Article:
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Apollo Expeditions to the Moon


No nation ever demonstrated its aspirations and abilities as dramatically as did the United States when it landed the first men on the Moon, or as much in public: More people on Earth watched that first small step on a foreign planet than had witnessed any prior event in the ascent of man. While it is still too early to assess the full significance of that remarkable undertaking, I think it is a good time to look back on the total enterprise, while the images are still sharp, and while those concerned are available to give testimony. Historians have observed that ventures into uncharted waters are often illuminated most vividly in the words of those who were there; one thinks of Caesar's Commentaries, Bradford's History of Plymouth Plantation, Darwin's Voyage of the Beagle. An interesting parallel exists between the voyages of H.M.S. Beagle and the missions of Apollo: One changed the course of the biological sciences, and the others are reshaping planetary and Earth sciences. In this volume you will find the personal accounts of eighteen men who, like Darwin, were much involved in long and influential voyages.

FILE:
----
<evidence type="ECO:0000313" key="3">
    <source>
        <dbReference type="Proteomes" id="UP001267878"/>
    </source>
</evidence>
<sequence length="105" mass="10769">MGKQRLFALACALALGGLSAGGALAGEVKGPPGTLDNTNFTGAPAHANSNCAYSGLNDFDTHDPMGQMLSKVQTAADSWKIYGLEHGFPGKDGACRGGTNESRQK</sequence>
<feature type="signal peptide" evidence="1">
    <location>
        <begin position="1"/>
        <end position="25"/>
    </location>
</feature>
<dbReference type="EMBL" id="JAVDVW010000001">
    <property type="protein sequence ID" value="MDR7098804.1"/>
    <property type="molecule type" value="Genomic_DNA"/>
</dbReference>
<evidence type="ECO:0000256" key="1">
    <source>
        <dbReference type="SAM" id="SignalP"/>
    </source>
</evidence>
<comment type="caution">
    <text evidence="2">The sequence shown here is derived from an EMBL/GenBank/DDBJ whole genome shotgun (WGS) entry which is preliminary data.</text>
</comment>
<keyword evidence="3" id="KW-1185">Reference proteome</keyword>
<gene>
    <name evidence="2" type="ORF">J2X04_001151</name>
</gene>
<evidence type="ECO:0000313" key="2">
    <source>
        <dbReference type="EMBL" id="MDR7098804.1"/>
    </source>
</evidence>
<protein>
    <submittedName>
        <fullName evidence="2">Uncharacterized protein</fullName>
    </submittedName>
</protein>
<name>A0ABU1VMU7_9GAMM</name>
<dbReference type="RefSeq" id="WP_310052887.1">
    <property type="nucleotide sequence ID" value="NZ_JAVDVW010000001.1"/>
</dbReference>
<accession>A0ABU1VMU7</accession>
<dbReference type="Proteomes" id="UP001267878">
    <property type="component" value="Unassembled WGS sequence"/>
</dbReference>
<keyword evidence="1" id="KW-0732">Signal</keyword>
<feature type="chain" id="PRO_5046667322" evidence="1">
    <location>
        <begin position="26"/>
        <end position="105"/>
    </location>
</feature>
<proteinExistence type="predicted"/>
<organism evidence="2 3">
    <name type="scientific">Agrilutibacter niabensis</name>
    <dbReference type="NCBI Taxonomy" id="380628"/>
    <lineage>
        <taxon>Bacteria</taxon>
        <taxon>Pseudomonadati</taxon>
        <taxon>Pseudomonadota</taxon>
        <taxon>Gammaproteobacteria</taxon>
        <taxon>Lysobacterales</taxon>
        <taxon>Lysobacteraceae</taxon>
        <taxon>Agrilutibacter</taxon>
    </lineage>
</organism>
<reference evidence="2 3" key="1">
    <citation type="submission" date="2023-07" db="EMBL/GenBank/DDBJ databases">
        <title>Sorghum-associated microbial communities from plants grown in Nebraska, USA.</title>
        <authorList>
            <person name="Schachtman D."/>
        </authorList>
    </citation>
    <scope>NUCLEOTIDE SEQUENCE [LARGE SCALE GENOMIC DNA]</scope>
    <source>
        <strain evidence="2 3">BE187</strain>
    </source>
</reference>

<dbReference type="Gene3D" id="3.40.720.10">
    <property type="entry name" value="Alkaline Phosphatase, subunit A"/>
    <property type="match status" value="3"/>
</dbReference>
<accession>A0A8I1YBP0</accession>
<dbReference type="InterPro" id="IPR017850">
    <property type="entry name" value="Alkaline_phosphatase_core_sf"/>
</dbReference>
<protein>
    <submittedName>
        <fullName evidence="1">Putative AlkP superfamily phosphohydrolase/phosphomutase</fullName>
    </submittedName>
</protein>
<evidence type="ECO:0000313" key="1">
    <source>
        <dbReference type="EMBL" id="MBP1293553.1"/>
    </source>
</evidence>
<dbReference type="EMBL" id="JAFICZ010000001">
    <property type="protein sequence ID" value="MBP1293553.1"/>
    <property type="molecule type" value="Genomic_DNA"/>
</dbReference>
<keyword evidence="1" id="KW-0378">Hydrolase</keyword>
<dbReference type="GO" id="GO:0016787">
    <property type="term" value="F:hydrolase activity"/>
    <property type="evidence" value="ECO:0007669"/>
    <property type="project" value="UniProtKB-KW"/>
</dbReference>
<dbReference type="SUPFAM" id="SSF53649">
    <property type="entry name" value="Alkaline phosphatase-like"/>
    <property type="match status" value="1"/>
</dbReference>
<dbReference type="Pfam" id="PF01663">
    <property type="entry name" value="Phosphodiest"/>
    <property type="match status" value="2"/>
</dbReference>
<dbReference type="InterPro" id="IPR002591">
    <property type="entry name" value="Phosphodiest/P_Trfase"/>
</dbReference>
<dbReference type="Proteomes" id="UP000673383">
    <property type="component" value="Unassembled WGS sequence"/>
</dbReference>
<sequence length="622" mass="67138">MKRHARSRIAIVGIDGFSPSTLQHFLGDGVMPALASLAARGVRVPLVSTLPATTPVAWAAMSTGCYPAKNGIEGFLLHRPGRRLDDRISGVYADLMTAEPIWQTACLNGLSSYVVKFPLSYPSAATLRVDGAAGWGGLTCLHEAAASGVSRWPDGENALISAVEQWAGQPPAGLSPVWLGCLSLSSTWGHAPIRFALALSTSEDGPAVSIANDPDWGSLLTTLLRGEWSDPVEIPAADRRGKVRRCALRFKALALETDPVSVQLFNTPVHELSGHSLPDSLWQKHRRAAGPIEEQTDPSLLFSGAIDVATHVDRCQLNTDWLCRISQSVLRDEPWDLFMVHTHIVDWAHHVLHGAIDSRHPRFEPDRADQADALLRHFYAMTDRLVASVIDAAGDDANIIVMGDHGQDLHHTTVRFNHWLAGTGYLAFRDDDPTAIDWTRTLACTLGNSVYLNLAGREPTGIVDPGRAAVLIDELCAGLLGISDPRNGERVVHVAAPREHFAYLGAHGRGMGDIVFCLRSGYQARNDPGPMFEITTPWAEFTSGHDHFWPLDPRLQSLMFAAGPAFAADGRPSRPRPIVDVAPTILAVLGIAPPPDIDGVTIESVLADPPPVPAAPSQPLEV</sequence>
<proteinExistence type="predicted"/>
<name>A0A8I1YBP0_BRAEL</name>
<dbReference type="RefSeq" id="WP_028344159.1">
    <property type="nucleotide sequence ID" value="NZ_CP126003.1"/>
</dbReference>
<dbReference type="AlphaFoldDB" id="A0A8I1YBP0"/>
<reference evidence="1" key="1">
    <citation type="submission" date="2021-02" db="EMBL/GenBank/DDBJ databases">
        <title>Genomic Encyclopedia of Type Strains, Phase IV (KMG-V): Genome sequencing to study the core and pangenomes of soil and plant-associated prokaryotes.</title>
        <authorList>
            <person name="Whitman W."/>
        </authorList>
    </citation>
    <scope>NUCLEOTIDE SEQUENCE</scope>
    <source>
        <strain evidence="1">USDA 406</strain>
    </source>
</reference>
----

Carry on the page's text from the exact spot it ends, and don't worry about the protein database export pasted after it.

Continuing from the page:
New scientific insights are an important part of the legacy of Apollo, as well as the worldwide lift to the human spirit that the achievement generated. But there is a third legacy of Apollo that is particularly germane today. This was the demonstration that great and difficult endeavors can be conducted successfully by a steadfast mobilization of national will and resources. Today we face seemingly intractable problems whose resolution may call for similar mobilization of resources and will. Husbanding the planet's finite resources, developing its energy supplies, feeding its billions, protecting its environment, and shackling its weapons are some of these problems. If the zest, drive, and dedication that made Apollo a success can be brought to bear, that may be the most priceless legacy of Apollo.

National Aeronautics and
Space Administration
July 30, 1975